Detective Keith Bookard of the MPD Youth Division arrived at R.T.'s home at about 6:15 p.m. and was the officer who placed D.W. under arrest and escorted him from there to the Youth Division. The detective testified that, prior to interviewing D.W. at the Youth Division just before 9:00 p.m., he orally advised D.W. of his rights and also provided him with a PD 47 form, which explained those rights in written form. D.W. "acted like he understood his rights." In response to questions from the detective, D.W. denied having been drinking or smoking or having "had some sort of blackout."*fn2 D.W. signed the PD 47 form in several places to indicate that he read (or had read to him) his rights, understood his rights, and wished to answer questions without an attorney present. Thereafter (according to the transcript of the interview submitted to the court with the government's July 8, 2009 Rule 28 (k) letter), D.W. told the detective that he "touched the eleven-y[ea]r-old" "around the waist," that she "told me to get off and then . . . I touched her again and then a man came down," that he had shorts and socks on but had taken off his shirt," and that "I know I was wrong what I was doing." A video recording of Detective Bookard's interview with D.W. was played for the court.

After hearing all the testimony, the court denied D.W.'s motion to suppress the statements he made to Officer Farris and Detective Bookard. The court credited Officer Farris's testimony and found that the questioning of D.W. by Officer Farris was not custodial and was of a "general investigative nature and . . . not posed to elicit an incriminating response." The court also found that D.W.'s statement to Detective Bookard was not coerced. The court credited R.T.'s testimony and found that it was corroborated by the testimony of E.T. and Officer Farris that D.W. admitted "sexually harass[ing]" or getting on top of R.T., and by D.W.'s statement to Detective Bookard.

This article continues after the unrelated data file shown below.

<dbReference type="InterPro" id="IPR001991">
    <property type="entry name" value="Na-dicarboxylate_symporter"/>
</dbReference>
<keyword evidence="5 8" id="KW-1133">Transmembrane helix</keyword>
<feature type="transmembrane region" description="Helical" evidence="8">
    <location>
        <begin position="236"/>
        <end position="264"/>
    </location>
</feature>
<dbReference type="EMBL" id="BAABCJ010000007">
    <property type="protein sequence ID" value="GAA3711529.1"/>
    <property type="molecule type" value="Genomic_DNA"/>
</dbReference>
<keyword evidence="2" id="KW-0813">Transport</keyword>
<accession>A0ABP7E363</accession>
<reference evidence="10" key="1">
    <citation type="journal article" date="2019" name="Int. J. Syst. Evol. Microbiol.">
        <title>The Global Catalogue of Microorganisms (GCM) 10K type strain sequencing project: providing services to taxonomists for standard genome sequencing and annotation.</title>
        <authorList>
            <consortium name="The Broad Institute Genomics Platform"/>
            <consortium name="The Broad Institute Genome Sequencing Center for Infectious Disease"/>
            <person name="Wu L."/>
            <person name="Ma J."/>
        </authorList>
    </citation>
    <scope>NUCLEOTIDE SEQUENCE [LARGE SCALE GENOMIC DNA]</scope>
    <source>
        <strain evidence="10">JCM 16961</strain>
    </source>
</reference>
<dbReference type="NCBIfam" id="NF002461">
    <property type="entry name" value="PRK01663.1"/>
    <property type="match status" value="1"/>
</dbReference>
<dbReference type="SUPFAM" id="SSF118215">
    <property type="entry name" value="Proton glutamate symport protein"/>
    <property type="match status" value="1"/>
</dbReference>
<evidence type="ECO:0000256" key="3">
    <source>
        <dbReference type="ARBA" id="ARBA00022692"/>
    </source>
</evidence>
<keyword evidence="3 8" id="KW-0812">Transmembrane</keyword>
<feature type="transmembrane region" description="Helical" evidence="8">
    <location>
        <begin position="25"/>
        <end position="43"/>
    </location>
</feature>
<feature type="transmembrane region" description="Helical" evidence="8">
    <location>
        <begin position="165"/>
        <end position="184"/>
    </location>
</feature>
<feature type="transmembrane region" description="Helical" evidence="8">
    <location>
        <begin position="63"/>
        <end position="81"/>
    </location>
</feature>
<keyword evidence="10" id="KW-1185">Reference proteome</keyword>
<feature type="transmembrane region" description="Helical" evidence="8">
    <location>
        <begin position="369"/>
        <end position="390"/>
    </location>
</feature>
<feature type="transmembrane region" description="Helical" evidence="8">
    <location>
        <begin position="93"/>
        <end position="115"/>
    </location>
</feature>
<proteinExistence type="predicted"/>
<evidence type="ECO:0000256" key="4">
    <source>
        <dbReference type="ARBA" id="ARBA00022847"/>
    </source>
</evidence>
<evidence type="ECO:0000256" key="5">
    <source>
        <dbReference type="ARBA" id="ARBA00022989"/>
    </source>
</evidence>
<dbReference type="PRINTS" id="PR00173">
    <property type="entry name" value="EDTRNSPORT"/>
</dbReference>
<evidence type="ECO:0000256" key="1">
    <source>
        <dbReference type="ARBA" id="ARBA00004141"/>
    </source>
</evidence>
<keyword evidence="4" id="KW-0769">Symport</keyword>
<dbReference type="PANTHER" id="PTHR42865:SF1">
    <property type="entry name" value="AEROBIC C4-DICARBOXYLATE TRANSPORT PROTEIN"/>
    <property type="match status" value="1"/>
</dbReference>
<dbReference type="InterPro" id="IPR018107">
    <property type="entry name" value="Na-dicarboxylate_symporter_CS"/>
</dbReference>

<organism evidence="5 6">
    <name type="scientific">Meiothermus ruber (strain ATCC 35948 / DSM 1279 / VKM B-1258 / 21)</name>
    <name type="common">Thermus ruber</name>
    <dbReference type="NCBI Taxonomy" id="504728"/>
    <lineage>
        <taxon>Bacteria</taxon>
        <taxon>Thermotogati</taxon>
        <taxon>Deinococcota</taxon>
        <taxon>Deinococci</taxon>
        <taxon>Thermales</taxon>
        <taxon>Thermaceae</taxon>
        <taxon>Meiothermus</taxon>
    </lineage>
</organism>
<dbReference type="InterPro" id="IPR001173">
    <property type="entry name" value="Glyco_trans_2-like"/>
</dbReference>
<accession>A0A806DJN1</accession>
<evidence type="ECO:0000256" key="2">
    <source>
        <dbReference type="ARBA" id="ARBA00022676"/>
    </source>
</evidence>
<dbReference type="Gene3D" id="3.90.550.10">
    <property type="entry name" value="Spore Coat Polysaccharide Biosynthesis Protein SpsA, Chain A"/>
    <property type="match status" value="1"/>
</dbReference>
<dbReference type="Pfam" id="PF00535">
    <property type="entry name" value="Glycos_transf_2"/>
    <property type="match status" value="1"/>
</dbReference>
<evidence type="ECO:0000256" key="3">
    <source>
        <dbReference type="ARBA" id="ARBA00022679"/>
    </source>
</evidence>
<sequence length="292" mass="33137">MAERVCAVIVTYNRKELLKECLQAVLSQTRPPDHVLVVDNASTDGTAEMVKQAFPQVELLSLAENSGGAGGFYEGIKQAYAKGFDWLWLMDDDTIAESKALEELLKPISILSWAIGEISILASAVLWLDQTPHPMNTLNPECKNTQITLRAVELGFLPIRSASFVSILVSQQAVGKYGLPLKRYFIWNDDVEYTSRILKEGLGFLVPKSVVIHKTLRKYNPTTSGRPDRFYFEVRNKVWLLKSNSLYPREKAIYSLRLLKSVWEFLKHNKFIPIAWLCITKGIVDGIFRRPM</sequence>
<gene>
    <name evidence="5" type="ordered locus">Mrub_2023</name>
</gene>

II.

D.W. contends that the court should have suppressed his statements to Officer Farris because they were made without the officer having advised D.W. of his Miranda rights. He also argues that his statements during the interview with Detective Bookard should also have been suppressed because the purported waiver of his Miranda rights was not voluntary, an argument D.W. raises for the first time on appeal, and because police engaged in the type of two-step interrogation prohibited under the Supreme Court's ruling in Missouri v. Seibert, 542 U.S. 600 (2004).

The rights established under Miranda are triggered only when an individual is in custody and under interrogation. Miranda v. Arizona, 384 U.S. 436, 445, 478 (1966) (recognizing that safeguards are required in the case of "incommunicado interrogation of individuals in a police-dominated atmosphere, resulting in self-incriminating statements without full warnings of constitutional rights "). In determining whether an individual is in custody, a necessary inquiry is whether, given the circumstances surrounding a police encounter, "a reasonable person [would] have felt he or she was not at liberty to terminate the [encounter] and leave." In re I.J., 906 A.2d 249, 256 (D.C. 2006) (quoting Thompson v. Keohane, 516 U.S. 99, 112 (1995)) The inquiry is an objective one, i.e., "how a reasonable person in the suspect's situation would perceive [the] circumstances." Moore v. United States, 927 A.2d 1040, 1059 (D.C. 2007) (citation omitted); Morales v. United States, 866 A.2d 67, 73 (D.C. 2005) ([C]onsideration of . . . inherently subjective and individualized factors is impermissible."). However, "this inquiry, though necessary, is not sufficient." In re I.J., 906 A.2d at 256. "[T]he ultimate inquiry is simply whether there is a formal arrest or restraint on freedom of movement of the degree associated with a formal arrest." California v. Beheler, 463 U.S. 1121, 1125 ...